I don’t know about you, but I’m always looking for fun and pain free ways to incorporate poetry into my intervention classes. I’ve realized that Spine Poetry is a great activity for students to try their hand at making a found poem. Using someone else’s words is much less threatening than staring at a blank piece of paper and trying to fill it with your own thoughts and *gasp* feelings.
After trying out Blackout Poetry the previous week, I thought doing Spine Poetry on a Monday would be a great way to get students out of their seats and thinking critically about what they wanted their poems to say. It was an extra bonus when students discovered new books in the classroom library and checked them out, too!
Not sure what Spine Poetry is?
Step 1. Choose book spines that you want to use for your poem.
Step 2. Arrange the spines into a somewhat logical order.
Step 3. Share your poem
If you’re students need to see examples ahead of time to get some ideas, do a quick Google Image Search and voila! TONS of Spine Poetry examples.
Here are some examples from my students. I condensed them into collages, but you will get the idea. Some students work with partners while others chose to work on their own. I think the poems turned out great for their first attempt at something new.
Click on each picture to see the individual poems.
Backstory – Last fall I had an idea revolving around the success I’ve had with blackout poetry in my middle school reading intervention classes. I contacted my Twitter friend Jason Stephenson who also has used blackout poetry in his high school English classes with great results and asked if he’d be interested in co hosting a Twitter wide blackout poetry event. Fast forward to today and we are happy to announce…
our first Blackout Poetry Week will be held April 7-11th!
Now, to the good stuff…
If you don’t know a lot about blackout poetry, I suggest you check out Jason’s awesome post here. Basically, here’s what you need: enough Sharpies for your entire class, willing students and texts to use for their poems. Anything works, and I have used newspaper and magazine articles, random pages from discarded books and even texts that students have already read.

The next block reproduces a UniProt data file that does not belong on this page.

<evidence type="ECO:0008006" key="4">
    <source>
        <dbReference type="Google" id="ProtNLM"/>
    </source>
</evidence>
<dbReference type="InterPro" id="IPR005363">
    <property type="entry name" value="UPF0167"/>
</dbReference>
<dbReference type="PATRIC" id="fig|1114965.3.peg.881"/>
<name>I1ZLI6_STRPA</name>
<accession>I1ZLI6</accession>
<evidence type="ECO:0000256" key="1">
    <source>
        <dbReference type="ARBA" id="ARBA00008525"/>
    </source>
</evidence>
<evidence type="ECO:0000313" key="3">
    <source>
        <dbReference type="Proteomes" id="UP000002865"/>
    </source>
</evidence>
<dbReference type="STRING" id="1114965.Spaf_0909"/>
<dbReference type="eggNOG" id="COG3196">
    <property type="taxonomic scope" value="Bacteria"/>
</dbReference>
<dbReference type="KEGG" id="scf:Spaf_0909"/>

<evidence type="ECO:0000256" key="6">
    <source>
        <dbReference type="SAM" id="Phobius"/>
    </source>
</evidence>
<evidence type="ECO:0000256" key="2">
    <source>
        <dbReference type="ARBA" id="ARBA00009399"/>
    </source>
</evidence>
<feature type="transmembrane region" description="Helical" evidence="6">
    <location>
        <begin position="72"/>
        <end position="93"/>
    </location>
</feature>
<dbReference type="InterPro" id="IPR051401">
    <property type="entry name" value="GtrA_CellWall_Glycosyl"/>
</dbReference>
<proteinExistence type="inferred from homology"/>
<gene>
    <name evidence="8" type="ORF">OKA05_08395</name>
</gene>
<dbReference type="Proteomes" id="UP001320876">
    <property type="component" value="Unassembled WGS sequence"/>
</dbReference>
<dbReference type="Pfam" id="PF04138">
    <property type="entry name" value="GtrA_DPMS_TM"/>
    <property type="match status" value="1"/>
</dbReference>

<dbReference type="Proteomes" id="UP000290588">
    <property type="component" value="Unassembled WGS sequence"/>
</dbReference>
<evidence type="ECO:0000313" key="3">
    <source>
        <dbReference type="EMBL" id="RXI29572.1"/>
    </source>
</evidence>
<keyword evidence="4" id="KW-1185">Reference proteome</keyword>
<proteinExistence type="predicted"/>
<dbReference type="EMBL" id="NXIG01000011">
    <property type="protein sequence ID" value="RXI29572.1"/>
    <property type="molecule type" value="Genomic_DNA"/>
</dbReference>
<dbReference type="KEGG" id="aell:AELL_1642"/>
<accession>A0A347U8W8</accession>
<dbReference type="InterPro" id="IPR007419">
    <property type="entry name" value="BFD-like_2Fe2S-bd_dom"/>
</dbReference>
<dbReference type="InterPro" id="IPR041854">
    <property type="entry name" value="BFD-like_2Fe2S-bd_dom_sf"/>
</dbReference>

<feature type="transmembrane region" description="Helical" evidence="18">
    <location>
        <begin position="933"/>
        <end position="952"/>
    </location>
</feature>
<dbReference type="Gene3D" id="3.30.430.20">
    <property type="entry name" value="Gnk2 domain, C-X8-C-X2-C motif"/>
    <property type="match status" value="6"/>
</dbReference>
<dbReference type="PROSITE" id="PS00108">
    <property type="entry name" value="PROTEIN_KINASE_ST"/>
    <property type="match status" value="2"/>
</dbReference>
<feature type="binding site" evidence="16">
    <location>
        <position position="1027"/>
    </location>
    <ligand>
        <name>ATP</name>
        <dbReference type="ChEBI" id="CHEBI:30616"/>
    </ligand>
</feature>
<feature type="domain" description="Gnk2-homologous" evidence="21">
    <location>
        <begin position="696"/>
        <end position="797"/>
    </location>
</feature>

I like to show the blackout poetry guru Austin Kleon’s work as a starting point before we dive in. This time lapse video captures students’ attention and they are very curious about this activity.
I work with struggling readers and this is something that, with a little practice, they really have success with. Poetry is a tricky temptress – students are drawn to the idea of poetry, but it is scary and elusive and hard to wrap their heads around. Blackout poetry is safe, cool and very, very creative. The visual and text combination is awesome! There’s no doubt that students are definitely doing some higher level thinking and I’ve seen even the toughest critics (aka 7th grade boys) dive in. Truth be told, the sharpies don’t hurt either.
Here are some examples of some blackout poems from last spring:
This is my personal favorite. Eighth graders had recently finished reading a short story version of Flowers for Algernon and Noah pretty much captured the entire beginning of the book with his poem! Love it!
I’d really like to copy various sections of a read aloud or a text that students have all read in their ELA class and have them create a series of blackout poems that capture the mood, actions or development of a particular character throughout the book.
Old Encyclopedias would be an interesting text to use too. It would be fun to use pages containing outdated information and see what students come up with to use for their poems.
Younger students will definitely enjoy blackout poetry and this would be a great way to celebrate learning new words.
Another cool idea for older students would be to use banned books for this activity!
I’d also like to have students get a little more creative with the style of their poems and create a picture or design that fit with the subject or emotions of the subject.
Kind of like these…
Angela Watson, http://goo.gl/fIOzD
Tyler Ducas, http://goo.gl/sVA5R9
Sue Olson, http://suzenart.blogspot.com/
Aren’t these amazing? Jason and I hope you’ll join us in April for Blackout Poetry week. Follow Blackout Poets on Twitter for more examples you can share with your students and more updates and reminders about this worldwide event!